The upcoming FSMA rules are designed to help guarantee these three concepts are followed closely. This will be achieved by mandating certain procedures throughout the food shipping process as well as implementing strict record-keeping measures.

Who Will Be Affected?
Each member of the food manufacturing chain will be affected in some way by the FSMA rules—from shippers and carriers to receivers. Specifically, shippers will be responsible for inspecting the cleanliness of the transport vehicle before loading the product. They must fully inspect the vehicle for any potential risks that could lead to the contamination of the food product during transportation, which includes checking the temperature of the vehicle. If problems are found within the vehicle, it will be rejected and the shipper will request that the carrier bring in a new one. This inspection process is, in fact, already a best practice for many food manufacturers looking to protect their product from adulteration.

Another important aspect of the regulation, which will impact each member in the process, will be the exchange of information. Information concerning the type of food product, the proper temperature necessary and the cleaning procedures required and performed will generate large and complex data. These data sets must be shared among the three groups to ensure that rules are implemented properly. Handling all of the information created may prove to be one of the biggest challenges presented by the rules. Therefore, enhancements in record-keeping—a staple of FSMA rules in general—will be critical in enabling accurate exchange of information.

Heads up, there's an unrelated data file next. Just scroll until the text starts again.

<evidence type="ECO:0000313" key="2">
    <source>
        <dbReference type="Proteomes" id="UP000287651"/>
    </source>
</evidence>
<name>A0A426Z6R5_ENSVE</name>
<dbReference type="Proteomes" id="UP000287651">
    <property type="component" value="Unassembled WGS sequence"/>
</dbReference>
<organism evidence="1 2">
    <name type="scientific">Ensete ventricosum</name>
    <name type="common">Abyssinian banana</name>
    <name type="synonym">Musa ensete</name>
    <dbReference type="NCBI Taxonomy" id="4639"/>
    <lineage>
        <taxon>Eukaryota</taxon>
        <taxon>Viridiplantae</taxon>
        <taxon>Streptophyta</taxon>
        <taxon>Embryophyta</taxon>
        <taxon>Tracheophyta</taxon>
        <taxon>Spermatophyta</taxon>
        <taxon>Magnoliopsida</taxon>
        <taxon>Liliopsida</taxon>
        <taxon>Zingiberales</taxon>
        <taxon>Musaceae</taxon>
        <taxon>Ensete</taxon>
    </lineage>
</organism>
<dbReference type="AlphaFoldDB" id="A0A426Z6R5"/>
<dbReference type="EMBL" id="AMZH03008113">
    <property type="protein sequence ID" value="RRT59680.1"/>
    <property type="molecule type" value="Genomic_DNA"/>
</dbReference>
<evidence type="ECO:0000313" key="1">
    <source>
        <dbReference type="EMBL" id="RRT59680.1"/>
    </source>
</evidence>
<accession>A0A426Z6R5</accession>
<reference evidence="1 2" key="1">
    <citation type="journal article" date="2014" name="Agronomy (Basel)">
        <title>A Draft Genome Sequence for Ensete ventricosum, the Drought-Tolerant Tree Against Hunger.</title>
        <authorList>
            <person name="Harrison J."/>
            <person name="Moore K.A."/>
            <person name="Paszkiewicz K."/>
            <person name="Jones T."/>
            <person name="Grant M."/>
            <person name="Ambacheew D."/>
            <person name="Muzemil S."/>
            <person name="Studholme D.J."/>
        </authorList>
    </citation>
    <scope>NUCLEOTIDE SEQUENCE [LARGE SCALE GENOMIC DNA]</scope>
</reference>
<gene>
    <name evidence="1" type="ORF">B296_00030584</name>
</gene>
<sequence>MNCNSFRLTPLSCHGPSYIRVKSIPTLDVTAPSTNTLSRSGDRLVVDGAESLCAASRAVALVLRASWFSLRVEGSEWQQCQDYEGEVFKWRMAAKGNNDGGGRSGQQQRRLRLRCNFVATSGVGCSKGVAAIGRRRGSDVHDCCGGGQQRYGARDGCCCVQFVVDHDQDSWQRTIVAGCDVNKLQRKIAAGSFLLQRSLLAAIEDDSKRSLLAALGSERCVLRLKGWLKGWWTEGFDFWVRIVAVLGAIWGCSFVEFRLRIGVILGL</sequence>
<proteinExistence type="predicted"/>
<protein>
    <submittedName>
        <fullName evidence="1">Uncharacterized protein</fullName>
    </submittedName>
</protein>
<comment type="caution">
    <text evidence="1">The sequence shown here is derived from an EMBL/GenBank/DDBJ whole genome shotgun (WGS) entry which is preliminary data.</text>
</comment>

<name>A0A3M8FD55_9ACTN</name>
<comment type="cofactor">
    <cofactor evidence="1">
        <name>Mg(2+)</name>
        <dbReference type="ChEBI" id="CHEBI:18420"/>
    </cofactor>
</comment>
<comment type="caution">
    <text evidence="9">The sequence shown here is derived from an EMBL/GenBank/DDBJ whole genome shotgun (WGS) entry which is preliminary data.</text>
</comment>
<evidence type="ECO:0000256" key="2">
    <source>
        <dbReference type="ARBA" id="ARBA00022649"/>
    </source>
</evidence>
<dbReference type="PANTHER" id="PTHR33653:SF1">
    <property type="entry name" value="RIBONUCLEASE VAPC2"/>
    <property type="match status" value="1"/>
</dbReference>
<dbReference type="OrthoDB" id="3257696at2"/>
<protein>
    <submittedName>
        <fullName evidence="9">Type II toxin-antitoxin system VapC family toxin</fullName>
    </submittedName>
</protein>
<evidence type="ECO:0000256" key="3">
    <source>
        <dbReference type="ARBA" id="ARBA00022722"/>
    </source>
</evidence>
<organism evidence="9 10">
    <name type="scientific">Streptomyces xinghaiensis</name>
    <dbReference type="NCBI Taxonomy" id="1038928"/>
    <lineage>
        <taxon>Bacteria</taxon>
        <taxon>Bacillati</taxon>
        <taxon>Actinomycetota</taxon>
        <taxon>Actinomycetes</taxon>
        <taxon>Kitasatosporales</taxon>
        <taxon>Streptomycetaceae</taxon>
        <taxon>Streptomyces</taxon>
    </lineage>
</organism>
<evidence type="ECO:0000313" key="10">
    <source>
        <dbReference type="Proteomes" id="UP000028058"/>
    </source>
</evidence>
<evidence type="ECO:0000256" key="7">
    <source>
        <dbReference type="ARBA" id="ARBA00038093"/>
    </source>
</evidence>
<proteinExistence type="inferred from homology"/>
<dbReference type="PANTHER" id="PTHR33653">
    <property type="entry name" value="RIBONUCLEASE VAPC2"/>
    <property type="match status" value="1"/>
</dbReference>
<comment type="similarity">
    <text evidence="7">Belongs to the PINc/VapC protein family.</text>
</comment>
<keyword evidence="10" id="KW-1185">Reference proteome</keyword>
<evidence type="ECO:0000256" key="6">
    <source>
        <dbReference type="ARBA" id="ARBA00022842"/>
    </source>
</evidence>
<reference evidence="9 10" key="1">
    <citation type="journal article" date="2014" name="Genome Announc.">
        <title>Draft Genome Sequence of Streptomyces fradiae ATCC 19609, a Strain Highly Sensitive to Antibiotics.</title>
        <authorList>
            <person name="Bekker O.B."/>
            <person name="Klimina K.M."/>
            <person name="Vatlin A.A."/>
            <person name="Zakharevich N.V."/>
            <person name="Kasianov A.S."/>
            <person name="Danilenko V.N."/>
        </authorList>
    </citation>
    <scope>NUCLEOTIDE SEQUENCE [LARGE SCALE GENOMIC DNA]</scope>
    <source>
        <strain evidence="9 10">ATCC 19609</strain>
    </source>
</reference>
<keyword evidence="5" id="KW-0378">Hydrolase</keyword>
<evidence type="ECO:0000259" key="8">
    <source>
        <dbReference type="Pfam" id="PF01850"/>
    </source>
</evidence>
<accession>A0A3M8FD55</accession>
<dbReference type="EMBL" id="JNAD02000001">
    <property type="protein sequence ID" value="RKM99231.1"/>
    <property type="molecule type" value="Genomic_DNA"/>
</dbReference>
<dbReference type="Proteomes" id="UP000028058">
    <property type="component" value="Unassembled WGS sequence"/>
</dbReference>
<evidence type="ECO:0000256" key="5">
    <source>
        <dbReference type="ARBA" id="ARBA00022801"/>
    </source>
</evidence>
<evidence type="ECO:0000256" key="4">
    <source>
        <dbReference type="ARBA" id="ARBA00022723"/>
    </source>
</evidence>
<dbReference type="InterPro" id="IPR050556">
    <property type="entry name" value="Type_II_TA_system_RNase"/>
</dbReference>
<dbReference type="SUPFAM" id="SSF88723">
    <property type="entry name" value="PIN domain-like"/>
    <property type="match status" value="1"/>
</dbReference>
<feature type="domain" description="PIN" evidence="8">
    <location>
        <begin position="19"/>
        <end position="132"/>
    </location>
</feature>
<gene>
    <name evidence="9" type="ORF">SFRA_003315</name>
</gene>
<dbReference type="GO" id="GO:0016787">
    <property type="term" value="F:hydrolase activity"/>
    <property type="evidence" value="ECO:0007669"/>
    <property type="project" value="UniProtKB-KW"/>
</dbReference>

There are a few important exceptions to who will be affected by this set of FSMA laws. Perhaps most noteworthy, shelf-stable food in its final packaging will not be covered by the law. For products in this category, such as canned food, the opportunities for contamination are minimal, as they are packaged into their final container and do not require refrigeration. Additionally, small companies, with total annual sales less than a half-million dollars, are likely to be exempt—whether they be a shipper, carrier or receiver. Farmers who transport agricultural commodities within the confines of the farm itself will not be covered either. However, once the food product leaves the farm, possibly en route to a food production facility, transporters must adhere to the rules set by FDA. Food that is transshipped through the U.S., meaning that it is not made or consumed here, will be exempt as well. The rules will also not apply to live animals or compressed food gases, like nitrogen.

Where to Get More Information
There is a great deal to learn about FSMA’s Sanitary Transportation of Human and Animal Food regulations and how they will impact each member in the food supply chain. Updates to the regulation are available on FDA’s website[2], and as the publication deadline approaches, more information will undoubtedly be forthcoming.   

Jeffrey Barach, Ph.D., is a food scientist who has been responsible for research and development, regulatory liaison activities, teaching, problem solving and troubleshooting. He is a subject-matter expert on issues related to food safety, biotechnology, food irradiation, nanotechnology and other new processing and testing technologies, and serves as a FSMA-qualified individual. He also serves as a consultant on FSMA to PMMI, The Association for Packaging and Processing Technologies.

References
1. www.fda.gov/forconsumers/ucm416577.htm.
2. www.fda.gov/aboutfda/reportsmanualsforms/reports/economicanalyses/ucm416394.htm.

 

Categories: Regulatory: FSMA, Guidelines; Supply Chain: Regulation, Transportation